BY BRAKHAGE: AN ANTHOLOGY(director/writer: Stan Brakhage; cinematographer: Stan Brakhage; editor: Stan Brakhage; Runtime: 243; MPAA Rating: NR; producer: Stan Brakhage; Criterion Collection; 2003)
“I think these Brakhage films are necessary for those who take their cinema seriously.”
Reviewed by Dennis Schwartz
Experimental filmmaker Stan Brakhage, considered among the most influential figures of the American avant-garde, was born on January 14, 1933 and died on March 9, 2003. The pioneer filmmaker made nearly four hundred films (mostly 16mm, some 8mm); in this Criterion Collection there are twenty-six of his unusual short films (They range from the 9 seconds “Eye Myth” to the 75 minutes “Dog Star Man”) that span from 1954 to 2001. His films have directly influenced everything from cartoons to music videos to feature films.
I think these Brakhage films are necessary for those who take their cinema seriously. The poetical Brakhage, a romantic at heart, dedicated his life to the heroic searching for the nature of vision itself (most of his films are without sound and narrative). He challenged the way films are made (especially as straight narratives) as his camera was turned on to such things as nature studies, the seasons, child birth, sex, death, visions of God and his own self-awareness. Brakhage’s rapid collages had him mark images directly on the film itself, as he either scratched, distorted the focus, under-and-overexposed the film, drew or painted on it by hand. Clearly influenced by Jackson Pollock’s artistic unconventional style of using the “drip” method on canvas Brakhage, always the technical innovator and social gadfly observer, struggled with his depression problems, limited funds and resources to persevere and find his own way. For a more detailed writing on his accomplishments I would recommend reading what film scholar and critic Fred Camper has to say about the filmmaker he has avidly followed since 1966 and wrote the very informative DVD liner notes as well as still maintains a website on Brakhage.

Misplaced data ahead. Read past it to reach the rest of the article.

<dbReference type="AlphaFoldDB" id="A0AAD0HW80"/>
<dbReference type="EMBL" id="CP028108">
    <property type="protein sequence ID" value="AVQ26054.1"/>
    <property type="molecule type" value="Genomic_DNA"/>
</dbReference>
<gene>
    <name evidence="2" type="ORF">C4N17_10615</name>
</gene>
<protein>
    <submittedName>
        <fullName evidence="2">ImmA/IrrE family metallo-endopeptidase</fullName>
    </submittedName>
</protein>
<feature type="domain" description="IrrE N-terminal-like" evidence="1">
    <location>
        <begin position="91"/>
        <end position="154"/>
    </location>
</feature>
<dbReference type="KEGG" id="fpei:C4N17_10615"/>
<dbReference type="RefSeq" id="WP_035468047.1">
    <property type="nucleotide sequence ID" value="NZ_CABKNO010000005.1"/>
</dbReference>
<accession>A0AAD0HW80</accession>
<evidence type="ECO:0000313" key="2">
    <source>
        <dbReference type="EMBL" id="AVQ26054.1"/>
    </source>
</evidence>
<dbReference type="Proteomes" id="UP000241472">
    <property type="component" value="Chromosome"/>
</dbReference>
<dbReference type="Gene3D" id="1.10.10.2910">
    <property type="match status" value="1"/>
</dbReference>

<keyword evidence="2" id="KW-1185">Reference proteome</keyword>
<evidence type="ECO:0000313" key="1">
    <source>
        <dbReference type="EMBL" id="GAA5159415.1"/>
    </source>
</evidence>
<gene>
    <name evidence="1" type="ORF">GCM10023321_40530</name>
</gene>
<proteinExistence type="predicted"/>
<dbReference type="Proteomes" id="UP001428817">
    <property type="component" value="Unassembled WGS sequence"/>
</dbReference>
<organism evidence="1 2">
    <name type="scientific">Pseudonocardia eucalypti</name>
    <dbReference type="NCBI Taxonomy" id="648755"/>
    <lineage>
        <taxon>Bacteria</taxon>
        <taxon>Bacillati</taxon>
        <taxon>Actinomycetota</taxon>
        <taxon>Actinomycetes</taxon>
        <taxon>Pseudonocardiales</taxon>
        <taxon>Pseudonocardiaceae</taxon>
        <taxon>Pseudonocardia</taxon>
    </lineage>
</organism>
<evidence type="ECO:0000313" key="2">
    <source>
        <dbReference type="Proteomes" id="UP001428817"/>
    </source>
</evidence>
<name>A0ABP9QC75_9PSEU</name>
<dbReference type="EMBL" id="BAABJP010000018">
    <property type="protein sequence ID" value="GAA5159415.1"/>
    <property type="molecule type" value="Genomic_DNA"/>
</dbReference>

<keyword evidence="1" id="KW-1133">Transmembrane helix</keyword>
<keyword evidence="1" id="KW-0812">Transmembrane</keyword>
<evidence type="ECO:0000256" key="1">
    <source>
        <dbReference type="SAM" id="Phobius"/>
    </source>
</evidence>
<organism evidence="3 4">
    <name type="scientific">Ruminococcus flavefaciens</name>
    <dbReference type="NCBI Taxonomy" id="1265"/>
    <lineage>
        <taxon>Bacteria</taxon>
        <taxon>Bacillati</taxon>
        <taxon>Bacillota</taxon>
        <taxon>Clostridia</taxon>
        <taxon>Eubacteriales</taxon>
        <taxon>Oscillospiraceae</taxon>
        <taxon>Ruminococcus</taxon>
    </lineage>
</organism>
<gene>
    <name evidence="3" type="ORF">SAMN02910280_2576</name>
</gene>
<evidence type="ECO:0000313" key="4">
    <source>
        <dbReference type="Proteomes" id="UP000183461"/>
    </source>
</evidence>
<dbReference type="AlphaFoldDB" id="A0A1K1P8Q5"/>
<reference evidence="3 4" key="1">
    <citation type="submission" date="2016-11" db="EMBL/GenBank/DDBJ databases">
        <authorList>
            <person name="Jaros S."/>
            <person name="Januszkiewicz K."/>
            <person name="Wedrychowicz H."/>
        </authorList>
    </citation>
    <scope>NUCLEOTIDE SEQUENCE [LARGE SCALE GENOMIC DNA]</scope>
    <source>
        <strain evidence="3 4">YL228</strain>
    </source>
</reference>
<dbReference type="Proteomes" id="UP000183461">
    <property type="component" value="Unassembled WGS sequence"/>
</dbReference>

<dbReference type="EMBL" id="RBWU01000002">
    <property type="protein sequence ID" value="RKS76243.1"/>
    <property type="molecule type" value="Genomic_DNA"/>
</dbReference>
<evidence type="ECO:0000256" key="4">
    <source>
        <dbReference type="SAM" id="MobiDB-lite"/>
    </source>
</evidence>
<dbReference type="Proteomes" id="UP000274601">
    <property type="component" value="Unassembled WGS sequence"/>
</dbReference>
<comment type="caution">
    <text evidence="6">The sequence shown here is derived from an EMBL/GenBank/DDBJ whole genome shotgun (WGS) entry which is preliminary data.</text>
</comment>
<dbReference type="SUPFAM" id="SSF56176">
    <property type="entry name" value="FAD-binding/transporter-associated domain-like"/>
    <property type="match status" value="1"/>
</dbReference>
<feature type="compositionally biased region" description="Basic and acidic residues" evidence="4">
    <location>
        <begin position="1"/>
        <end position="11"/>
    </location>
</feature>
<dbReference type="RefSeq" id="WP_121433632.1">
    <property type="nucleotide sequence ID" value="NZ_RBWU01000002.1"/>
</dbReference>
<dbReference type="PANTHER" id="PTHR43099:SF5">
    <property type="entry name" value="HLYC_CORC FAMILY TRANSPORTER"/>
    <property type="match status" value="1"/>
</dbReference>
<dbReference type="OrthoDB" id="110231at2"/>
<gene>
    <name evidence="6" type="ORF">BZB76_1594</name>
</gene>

Of all the films in the collection I was most interested in Brakhage’s Dog Star Man (1964), a film many consider to be his masterpiece, which I saw sometime in the 1960s in a NYC theater that was pitch black and had partitions between the seats so you can block out the audience and just concentrate on the movie screen (a terrific way of seeing a film, though it’s good to know that the filmmaker, being anti-institution, preferred the viewer watch his films at home). The film tells about a time Brakhage was unemployed and acted out the part of an outdoors-man by chopping logs, trying to climb a mountain and wrestle with a dead tree. It clearly shows man pitted against nature. In Part 2 there’s things about his family, and Part 3 there’s a haunting sexual dream that mirrors his perceived failure with a scene of cosmic destruction. It’s presented in a visual language based on the roving camera and super-impositions that merit strict observation. He’s a unique filmmaker, who matured and successfully brought his experimental films down a road opposite of mainstream cinema, who will be sorely missed as a voice in the wilderness.
REVIEWED ON 5/30/2006 GRADE: A
Dennis Schwartz: “Ozus’ World Movie Reviews”
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